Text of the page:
Wednesday, 25 November 2015

Review - 'Jessica Jones', S01E11 - 'AKA I've Got The Blues'

Throughout the course of the season, it has been fairly clear that the only real reason Jessica has been reluctent to kill Kilgrave was because of Hope. It was the reason why she chose to stay and fight, rather than run, at the end of the first episode - and, it has been her primary motivation ever since. Jessica needed either a confession, or clear proof of Kilgrave's mind-control ability, in order to have Hope released from prison - neither of which she would be able to get if he were dead.

With that in mind, having this particular plot-line come to an end with Hope's decision to kill herself was incredibly unsatisfying - even if she did claim that she did it to give Jessica the motivation she needed to finally kill Kilgrave. There was just something about this development, at the end of the previous episode, that felt cheap and unnecessary, to me. It was just one of many plot elements from the previous episode that I didn't really care for.

But, it's done, now. There's really no sense in dwelling on it. All that's left, at this point, is the see where things lead.

With Kilgrave, once again, managing to slip away, Jessica was left with little option but to deal with the immediate fall-out of Hope's suicide - with Jessica putting together a plausible story about a gathering of friends that ended in tragedy, which the others promptly rallied behind. There was definitely something especially morbid about all of this - with Jessica seemingly able to push aside her own grief and guilt, and with the others willing to go along with her story. Of course, it was also something of a necessary evil - since none of them could really afford to get caught up trying to explain what had really happened.

Later, Jessica finds herself with no other lead beyond checking the city's morgues on the assumption that Kilgrave's father was bound to turn up dead. Again, it's a morbid development - but, again, it makes sense. Jessica, after all, has no reason to believe that Kilgrave will let his father live. The episode did tend toward meandering a bit at this point, though - with little of interest resulting from Jessica's investigation her discovery of the burned remains of Detective Clemons (a death which she mistakenly attributes to Kilgrave). Fortunately, though, we also had flash-backs to Jessica and Trish's teenage years to keep things interesting.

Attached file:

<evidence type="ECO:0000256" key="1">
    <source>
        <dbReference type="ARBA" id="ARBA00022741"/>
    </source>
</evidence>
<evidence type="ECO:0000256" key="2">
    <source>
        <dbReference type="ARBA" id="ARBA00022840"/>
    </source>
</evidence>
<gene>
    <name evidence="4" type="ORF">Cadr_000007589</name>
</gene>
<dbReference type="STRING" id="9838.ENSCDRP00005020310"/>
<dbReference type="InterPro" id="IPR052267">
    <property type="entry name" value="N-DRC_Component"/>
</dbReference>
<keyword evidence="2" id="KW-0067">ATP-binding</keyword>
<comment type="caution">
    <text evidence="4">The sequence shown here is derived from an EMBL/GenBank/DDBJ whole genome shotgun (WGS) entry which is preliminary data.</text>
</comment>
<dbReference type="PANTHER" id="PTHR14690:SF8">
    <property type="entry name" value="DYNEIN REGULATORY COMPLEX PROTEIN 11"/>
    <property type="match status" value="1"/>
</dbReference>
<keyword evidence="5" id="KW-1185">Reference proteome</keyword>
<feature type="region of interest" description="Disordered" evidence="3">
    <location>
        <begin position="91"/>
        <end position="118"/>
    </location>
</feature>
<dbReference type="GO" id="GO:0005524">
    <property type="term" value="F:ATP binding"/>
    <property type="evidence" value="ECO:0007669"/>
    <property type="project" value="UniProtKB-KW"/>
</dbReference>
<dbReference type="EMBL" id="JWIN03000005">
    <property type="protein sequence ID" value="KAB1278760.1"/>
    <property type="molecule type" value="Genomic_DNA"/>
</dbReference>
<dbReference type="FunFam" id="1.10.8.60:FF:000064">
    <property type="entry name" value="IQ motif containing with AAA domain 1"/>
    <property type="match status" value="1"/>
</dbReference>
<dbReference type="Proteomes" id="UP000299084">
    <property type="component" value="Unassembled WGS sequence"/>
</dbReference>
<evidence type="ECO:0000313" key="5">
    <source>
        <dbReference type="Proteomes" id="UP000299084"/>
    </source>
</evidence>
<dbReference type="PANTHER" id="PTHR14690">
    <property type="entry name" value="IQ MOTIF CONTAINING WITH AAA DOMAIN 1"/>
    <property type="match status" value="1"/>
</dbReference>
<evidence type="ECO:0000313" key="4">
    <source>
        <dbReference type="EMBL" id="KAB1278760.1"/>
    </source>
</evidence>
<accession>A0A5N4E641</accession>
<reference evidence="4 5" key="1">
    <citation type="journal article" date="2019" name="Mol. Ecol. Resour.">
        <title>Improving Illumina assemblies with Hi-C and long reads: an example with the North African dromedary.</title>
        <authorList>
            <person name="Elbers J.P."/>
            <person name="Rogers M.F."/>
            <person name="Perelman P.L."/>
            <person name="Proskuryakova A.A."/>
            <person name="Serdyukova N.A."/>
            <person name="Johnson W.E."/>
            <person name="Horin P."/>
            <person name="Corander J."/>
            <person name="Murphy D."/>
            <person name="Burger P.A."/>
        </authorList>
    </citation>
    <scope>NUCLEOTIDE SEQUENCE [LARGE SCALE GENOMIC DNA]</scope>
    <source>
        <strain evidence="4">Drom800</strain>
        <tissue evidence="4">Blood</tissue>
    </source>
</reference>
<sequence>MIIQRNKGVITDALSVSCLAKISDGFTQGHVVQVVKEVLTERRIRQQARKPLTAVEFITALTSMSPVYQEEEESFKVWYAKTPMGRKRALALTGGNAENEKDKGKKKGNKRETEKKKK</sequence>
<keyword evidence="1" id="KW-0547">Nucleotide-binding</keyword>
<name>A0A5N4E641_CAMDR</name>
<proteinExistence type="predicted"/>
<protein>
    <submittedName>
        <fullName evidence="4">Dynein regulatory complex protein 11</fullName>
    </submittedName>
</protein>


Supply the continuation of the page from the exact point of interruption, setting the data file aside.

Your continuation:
These scenes, while seeming to be a bit oddly placed at this point in the season, where also very interesting - giving us our first clear look at exactly how Jessica and Trish became so close. We had already been given some of the details, of course. We did, for example, already know that Trish's mother had arranged to adopt the orphaned Jessica as a part of a bizarre publicity stunt for her teen celebrity daughter. And, we also already knew a bit about the abuse that Trish had suffered at her mother's hands. But, here, we finally had the chance to see some of it for ourselves. While Jessica's efforts to track down Kilgrave in the 'present day' might have been a little dull, these flash-back scenes did a fantastic job of giving more context to Jessica and Trish's long-time friendship. Also, the actresses cast to play the teen aged Trish and Jessica (Catherine Blades and Elizabeth Cappuccino, respectively) each did a great job of portraying the younger versions of these characters we have gotten to know over the course of the season.

With Kilgrave entirely absent for this episode, though, it seems to fall to Will Simpson to inject a little tension into the episode. Simpson has had a very interesting arc over the season - beginning as a likable potential ally, but growing increasingly antagonistic as he and Jessica butted heads over how to best deal with Kilgrave. It seems like a strange irony that, right when Jessica and Simpson should be on the same page with regard to Kilgrave, any chance of an alliance is over. Simpson seems to have come to blame Jessica for the deaths of his own allies a few episodes ago - and, with those combat enhancement drugs of his messing with his head, he has clearly come to the conclusion that Jessica is also an enemy.

The result of this is the most impressive action sequence we have seen on Jessica Jones, so far. It still wasn't quite up to the standards of anything we saw in Daredevil, sure - but, seeing Jessica, with her enhanced strength, and Simpson, with his 'red pills', trashing Jessica's apartment was still a lot of fun. Then, Trish took one of Simpson's pills and got involved, herself. It was a great moment for Trish - even if her own use of Simpson's drug did, ultimately, back-fire on her rather tragically.

Being so close to the end of the season, and with Kilgrave still to deal with, I'm guessing that we wont be seeing much more development on Simpson's story-line on Jessica Jones. But, as the potential origin story for a villain who might return to Netflix's corner of the MCU in the future, it was still very well done.

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